Maya Angelou’s poetry occupies a very special position in her development as a writer (Chow 1). As a child, Angelou went through five years of complete silence after she was raped at the age of seven years old, by a man named, Mr. Freeman. As a result of telling about her traumatic experience, her uncle’s literally kicked the man that raped her to death. Beings she spoke of her traumatic experience and the result of the man dying, she then imagined that her voice had the potential to kill. Thanks to her teacher, Bertha Flowers, at school Angelou started writing poetry as a means of expression of her life events through her poetry (Chow 1). Poetry thus played an essential part in the recovery of her voice, which in turn signaled the success of the healing process (Chow 1).
Maya Angelou’s poetry is tied to her life experiences as a child and an adult. Angelou first started her writing in her thirties. “The pattern emerging from those events is that of a person’s struggle to establish, as Dolly A. McPherson says of Angelou’s autobiographies, “order out of chaos,” a struggle to relate her personal experience to the general condition of African Americans, so that the individual’s chaotic life is given order through the awareness of being related to the communal experience” (Chow 1). Angelou’s poetry also bears out this struggle, which Pricilla Ramsey characterizes as the transformation of “the elements of a stultifying and personal, social, political and historical milieu into a sensual and physical refuge” (Chow 1).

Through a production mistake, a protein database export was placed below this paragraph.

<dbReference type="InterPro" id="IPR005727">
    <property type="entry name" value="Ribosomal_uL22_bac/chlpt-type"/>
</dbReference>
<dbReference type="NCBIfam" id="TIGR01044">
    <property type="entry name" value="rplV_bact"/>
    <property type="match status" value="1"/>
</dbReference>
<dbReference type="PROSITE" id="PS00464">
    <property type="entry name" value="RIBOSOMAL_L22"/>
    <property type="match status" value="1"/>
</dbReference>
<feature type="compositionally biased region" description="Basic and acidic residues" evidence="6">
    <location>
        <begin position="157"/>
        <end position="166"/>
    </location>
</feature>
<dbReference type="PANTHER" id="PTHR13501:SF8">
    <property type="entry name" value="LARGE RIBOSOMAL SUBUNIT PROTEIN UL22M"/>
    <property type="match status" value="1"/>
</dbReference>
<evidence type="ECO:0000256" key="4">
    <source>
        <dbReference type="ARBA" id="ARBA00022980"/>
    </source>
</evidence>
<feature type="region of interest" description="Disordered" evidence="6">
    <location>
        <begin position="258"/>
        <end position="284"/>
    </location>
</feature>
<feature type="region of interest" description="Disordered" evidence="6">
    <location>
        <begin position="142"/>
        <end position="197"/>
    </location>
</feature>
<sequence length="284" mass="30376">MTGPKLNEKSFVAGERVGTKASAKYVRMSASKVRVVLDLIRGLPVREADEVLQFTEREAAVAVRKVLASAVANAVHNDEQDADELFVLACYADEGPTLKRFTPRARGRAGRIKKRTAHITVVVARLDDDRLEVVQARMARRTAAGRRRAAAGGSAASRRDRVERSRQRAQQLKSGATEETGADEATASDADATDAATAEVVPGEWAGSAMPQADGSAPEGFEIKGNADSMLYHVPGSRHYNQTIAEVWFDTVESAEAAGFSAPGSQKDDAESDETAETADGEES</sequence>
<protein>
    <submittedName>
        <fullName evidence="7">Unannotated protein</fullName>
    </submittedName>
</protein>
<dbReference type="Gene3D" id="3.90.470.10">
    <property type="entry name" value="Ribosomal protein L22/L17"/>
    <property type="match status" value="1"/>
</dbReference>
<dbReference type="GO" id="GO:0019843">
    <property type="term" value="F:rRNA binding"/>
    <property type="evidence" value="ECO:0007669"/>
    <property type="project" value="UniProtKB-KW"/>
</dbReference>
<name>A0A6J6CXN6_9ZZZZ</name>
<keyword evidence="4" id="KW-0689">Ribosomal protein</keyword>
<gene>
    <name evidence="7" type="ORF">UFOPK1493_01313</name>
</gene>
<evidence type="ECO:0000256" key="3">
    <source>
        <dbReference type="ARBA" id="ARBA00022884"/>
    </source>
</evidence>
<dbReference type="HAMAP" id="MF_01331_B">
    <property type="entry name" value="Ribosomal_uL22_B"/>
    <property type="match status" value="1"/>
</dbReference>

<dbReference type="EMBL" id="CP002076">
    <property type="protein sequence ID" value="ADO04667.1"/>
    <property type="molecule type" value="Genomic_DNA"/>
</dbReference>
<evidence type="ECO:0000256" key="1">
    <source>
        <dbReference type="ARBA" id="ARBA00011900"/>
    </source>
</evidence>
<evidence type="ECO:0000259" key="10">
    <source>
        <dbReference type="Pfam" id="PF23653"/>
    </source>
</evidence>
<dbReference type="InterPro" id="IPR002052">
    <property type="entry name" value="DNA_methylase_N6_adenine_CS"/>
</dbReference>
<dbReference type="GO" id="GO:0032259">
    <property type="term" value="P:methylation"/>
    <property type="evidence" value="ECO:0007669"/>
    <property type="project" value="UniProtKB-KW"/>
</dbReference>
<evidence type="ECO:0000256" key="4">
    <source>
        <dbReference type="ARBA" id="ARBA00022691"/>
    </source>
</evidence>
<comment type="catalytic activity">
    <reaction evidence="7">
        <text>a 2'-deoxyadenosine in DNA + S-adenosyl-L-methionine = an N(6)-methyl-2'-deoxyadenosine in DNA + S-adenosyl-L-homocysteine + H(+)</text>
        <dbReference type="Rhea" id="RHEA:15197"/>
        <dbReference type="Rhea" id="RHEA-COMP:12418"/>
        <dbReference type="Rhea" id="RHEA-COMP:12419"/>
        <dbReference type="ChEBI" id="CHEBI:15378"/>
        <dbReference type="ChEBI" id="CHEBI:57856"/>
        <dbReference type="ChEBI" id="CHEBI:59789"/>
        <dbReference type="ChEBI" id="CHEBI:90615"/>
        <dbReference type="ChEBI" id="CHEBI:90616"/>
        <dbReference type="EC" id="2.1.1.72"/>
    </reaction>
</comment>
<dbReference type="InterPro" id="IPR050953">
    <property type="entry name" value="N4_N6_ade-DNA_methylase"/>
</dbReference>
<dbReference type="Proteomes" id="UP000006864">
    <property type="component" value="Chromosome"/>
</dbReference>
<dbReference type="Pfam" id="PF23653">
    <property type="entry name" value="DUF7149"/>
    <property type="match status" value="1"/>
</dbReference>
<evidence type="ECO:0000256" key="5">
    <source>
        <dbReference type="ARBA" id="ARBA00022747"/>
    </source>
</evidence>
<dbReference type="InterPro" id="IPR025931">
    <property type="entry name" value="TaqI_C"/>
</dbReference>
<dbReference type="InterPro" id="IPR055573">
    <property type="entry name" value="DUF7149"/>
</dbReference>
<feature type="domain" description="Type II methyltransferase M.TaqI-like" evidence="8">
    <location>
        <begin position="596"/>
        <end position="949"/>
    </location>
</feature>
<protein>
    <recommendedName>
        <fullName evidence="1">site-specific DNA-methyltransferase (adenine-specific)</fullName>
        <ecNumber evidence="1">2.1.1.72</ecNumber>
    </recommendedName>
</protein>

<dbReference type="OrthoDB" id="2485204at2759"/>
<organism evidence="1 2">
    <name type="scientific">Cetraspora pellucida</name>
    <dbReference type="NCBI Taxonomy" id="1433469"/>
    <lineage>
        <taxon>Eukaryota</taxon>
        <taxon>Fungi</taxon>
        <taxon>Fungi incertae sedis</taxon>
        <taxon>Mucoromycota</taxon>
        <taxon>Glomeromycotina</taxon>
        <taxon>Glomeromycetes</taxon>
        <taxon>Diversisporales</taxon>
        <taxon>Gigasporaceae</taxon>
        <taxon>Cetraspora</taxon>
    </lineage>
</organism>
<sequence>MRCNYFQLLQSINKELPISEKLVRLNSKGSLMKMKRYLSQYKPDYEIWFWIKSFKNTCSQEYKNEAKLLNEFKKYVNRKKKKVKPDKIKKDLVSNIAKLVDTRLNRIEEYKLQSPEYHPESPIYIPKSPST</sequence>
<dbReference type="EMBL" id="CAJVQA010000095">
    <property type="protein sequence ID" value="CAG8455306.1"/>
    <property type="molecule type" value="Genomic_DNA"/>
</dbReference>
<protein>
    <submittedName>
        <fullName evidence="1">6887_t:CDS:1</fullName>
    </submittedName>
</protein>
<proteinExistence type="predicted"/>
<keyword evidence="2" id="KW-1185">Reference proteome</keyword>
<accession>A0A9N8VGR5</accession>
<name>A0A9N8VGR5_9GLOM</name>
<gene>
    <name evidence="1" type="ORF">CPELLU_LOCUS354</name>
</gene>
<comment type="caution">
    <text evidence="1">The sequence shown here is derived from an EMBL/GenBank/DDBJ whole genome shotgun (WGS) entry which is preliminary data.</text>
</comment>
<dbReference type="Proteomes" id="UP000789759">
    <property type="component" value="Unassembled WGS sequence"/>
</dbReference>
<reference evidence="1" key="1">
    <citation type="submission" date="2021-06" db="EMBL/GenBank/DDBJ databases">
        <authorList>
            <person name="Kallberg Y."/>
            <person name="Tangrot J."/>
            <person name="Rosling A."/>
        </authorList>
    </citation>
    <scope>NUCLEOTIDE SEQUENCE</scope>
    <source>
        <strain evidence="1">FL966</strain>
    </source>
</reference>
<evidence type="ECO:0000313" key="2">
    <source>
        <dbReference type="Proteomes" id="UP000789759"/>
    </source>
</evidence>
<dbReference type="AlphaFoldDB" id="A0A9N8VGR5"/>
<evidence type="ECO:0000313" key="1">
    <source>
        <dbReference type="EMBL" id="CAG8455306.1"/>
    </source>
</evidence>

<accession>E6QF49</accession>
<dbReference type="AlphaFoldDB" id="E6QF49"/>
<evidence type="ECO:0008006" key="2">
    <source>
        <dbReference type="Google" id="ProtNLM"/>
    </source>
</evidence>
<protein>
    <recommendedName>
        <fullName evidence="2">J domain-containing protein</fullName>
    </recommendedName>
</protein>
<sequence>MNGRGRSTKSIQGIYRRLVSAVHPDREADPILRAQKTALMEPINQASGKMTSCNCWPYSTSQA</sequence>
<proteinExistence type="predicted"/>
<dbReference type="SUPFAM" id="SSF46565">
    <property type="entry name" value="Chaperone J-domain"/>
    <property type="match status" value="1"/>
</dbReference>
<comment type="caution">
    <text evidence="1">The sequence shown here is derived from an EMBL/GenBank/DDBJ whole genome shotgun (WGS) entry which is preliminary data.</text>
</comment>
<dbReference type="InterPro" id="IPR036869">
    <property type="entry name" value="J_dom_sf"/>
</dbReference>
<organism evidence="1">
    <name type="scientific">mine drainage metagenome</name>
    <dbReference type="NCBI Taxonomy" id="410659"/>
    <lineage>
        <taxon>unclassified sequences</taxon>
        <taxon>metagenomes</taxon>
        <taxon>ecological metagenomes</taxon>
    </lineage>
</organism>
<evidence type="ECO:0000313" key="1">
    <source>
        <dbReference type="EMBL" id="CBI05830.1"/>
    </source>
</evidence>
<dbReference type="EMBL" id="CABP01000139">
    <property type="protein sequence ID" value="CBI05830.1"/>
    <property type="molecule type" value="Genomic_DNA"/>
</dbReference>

Maya Angelou shares her thoughts on life and death in her poem called “The Lesson”. In this poem, Angelou coveys the message that the more a person endures hardships, the more a person will learn ...
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...ity. Maya Angelou has received numerous honorary degrees and continues to be celebrated for her many contributions (Bracks 135). She is currently a professor of American Studies at Wake Forest University in Winston Salem, North Carolina (Bracks 135).
Angelou, Maya. The Complete Collected Poems of Maya Angelou. New York: Random House Publishing Group. 1994. Print.
Bracks, Lean'tin. African American Alamanac. Canton, MI: Visble Ink Press, 2012. 135-136. Print.
Chow, Balance. "The Poetry Of Angelou." Masterplots II: African American Literature, Revised Edition (2008):1-5. Literary Reference Center Plus. Web. 28 Apr. 2014.
"Dust." Merriam-Webster Online Dictionary. 2014. Merriam-Webster Online. 3 May. 2014. Web.
Hagen, Lyman. Heart of a Women, Mind of a Writer, and Soul of a Poet. Lanham, MD: Univeristy Press of America, 1997. 126-127. Print.
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